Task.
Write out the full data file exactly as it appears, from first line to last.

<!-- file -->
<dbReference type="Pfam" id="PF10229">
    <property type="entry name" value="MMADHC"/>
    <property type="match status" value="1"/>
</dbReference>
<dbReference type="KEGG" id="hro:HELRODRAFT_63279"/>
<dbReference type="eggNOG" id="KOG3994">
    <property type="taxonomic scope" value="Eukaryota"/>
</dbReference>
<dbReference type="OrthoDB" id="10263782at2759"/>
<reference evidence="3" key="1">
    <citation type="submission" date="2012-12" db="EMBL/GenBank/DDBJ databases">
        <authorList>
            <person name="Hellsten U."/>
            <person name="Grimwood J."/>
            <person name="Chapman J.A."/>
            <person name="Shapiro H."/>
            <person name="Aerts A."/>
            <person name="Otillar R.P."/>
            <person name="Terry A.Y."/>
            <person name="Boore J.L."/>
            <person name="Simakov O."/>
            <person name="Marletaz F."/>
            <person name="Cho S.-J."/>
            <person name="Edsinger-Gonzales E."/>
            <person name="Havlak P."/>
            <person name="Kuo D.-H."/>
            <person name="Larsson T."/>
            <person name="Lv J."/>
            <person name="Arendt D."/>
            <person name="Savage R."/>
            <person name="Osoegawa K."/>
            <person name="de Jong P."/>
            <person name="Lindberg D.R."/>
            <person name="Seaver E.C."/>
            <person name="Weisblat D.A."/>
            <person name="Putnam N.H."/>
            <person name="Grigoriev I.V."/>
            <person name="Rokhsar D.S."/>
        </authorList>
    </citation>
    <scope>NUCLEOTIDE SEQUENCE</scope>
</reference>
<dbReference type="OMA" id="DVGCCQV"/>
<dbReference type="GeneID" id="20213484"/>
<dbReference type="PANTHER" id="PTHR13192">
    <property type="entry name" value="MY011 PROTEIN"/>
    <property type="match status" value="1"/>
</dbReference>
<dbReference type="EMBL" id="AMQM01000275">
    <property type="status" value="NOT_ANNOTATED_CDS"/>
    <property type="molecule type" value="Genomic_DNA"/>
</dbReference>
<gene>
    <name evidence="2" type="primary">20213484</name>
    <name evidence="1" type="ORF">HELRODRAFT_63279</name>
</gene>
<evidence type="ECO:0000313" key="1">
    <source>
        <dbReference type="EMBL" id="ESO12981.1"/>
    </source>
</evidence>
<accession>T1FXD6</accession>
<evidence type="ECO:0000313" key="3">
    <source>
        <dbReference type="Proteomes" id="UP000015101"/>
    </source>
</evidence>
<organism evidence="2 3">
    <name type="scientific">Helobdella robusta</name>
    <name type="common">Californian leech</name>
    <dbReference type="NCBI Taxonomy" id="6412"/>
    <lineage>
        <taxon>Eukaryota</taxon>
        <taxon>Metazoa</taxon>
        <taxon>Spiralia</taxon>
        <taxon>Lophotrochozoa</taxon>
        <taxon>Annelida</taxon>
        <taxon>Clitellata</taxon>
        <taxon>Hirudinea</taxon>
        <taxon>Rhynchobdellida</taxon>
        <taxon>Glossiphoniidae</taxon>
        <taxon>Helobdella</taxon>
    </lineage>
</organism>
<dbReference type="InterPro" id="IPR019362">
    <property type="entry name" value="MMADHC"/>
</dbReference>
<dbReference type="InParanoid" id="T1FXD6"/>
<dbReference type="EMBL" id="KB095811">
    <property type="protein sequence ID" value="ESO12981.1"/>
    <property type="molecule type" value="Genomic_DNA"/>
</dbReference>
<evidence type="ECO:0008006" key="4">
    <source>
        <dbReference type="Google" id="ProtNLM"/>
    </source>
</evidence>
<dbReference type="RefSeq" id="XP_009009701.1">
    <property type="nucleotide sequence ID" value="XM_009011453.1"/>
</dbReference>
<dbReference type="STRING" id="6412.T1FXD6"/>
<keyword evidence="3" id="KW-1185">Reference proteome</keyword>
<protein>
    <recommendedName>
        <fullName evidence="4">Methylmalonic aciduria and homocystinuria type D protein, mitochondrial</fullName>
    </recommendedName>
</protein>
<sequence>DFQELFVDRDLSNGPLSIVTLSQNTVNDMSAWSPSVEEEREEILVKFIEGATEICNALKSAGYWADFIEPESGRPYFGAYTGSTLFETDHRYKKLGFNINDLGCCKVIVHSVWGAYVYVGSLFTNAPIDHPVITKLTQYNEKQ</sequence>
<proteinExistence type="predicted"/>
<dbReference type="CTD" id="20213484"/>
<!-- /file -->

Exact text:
<dbReference type="Pfam" id="PF10229">
    <property type="entry name" value="MMADHC"/>
    <property type="match status" value="1"/>
</dbReference>
<dbReference type="KEGG" id="hro:HELRODRAFT_63279"/>
<dbReference type="eggNOG" id="KOG3994">
    <property type="taxonomic scope" value="Eukaryota"/>
</dbReference>
<dbReference type="OrthoDB" id="10263782at2759"/>
<reference evidence="3" key="1">
    <citation type="submission" date="2012-12" db="EMBL/GenBank/DDBJ databases">
        <authorList>
            <person name="Hellsten U."/>
            <person name="Grimwood J."/>
            <person name="Chapman J.A."/>
            <person name="Shapiro H."/>
            <person name="Aerts A."/>
            <person name="Otillar R.P."/>
            <person name="Terry A.Y."/>
            <person name="Boore J.L."/>
            <person name="Simakov O."/>
            <person name="Marletaz F."/>
            <person name="Cho S.-J."/>
            <person name="Edsinger-Gonzales E."/>
            <person name="Havlak P."/>
            <person name="Kuo D.-H."/>
            <person name="Larsson T."/>
            <person name="Lv J."/>
            <person name="Arendt D."/>
            <person name="Savage R."/>
            <person name="Osoegawa K."/>
            <person name="de Jong P."/>
            <person name="Lindberg D.R."/>
            <person name="Seaver E.C."/>
            <person name="Weisblat D.A."/>
            <person name="Putnam N.H."/>
            <person name="Grigoriev I.V."/>
            <person name="Rokhsar D.S."/>
        </authorList>
    </citation>
    <scope>NUCLEOTIDE SEQUENCE</scope>
</reference>
<dbReference type="OMA" id="DVGCCQV"/>
<dbReference type="GeneID" id="20213484"/>
<dbReference type="PANTHER" id="PTHR13192">
    <property type="entry name" value="MY011 PROTEIN"/>
    <property type="match status" value="1"/>
</dbReference>
<dbReference type="EMBL" id="AMQM01000275">
    <property type="status" value="NOT_ANNOTATED_CDS"/>
    <property type="molecule type" value="Genomic_DNA"/>
</dbReference>
<gene>
    <name evidence="2" type="primary">20213484</name>
    <name evidence="1" type="ORF">HELRODRAFT_63279</name>
</gene>
<evidence type="ECO:0000313" key="1">
    <source>
        <dbReference type="EMBL" id="ESO12981.1"/>
    </source>
</evidence>
<accession>T1FXD6</accession>
<evidence type="ECO:0000313" key="3">
    <source>
        <dbReference type="Proteomes" id="UP000015101"/>
    </source>
</evidence>
<organism evidence="2 3">
    <name type="scientific">Helobdella robusta</name>
    <name type="common">Californian leech</name>
    <dbReference type="NCBI Taxonomy" id="6412"/>
    <lineage>
        <taxon>Eukaryota</taxon>
        <taxon>Metazoa</taxon>
        <taxon>Spiralia</taxon>
        <taxon>Lophotrochozoa</taxon>
        <taxon>Annelida</taxon>
        <taxon>Clitellata</taxon>
        <taxon>Hirudinea</taxon>
        <taxon>Rhynchobdellida</taxon>
        <taxon>Glossiphoniidae</taxon>
        <taxon>Helobdella</taxon>
    </lineage>
</organism>
<dbReference type="InterPro" id="IPR019362">
    <property type="entry name" value="MMADHC"/>
</dbReference>
<dbReference type="InParanoid" id="T1FXD6"/>
<dbReference type="EMBL" id="KB095811">
    <property type="protein sequence ID" value="ESO12981.1"/>
    <property type="molecule type" value="Genomic_DNA"/>
</dbReference>
<evidence type="ECO:0008006" key="4">
    <source>
        <dbReference type="Google" id="ProtNLM"/>
    </source>
</evidence>
<dbReference type="RefSeq" id="XP_009009701.1">
    <property type="nucleotide sequence ID" value="XM_009011453.1"/>
</dbReference>
<dbReference type="STRING" id="6412.T1FXD6"/>
<keyword evidence="3" id="KW-1185">Reference proteome</keyword>
<protein>
    <recommendedName>
        <fullName evidence="4">Methylmalonic aciduria and homocystinuria type D protein, mitochondrial</fullName>
    </recommendedName>
</protein>
<sequence>DFQELFVDRDLSNGPLSIVTLSQNTVNDMSAWSPSVEEEREEILVKFIEGATEICNALKSAGYWADFIEPESGRPYFGAYTGSTLFETDHRYKKLGFNINDLGCCKVIVHSVWGAYVYVGSLFTNAPIDHPVITKLTQYNEKQ</sequence>
<proteinExistence type="predicted"/>
<dbReference type="CTD" id="20213484"/>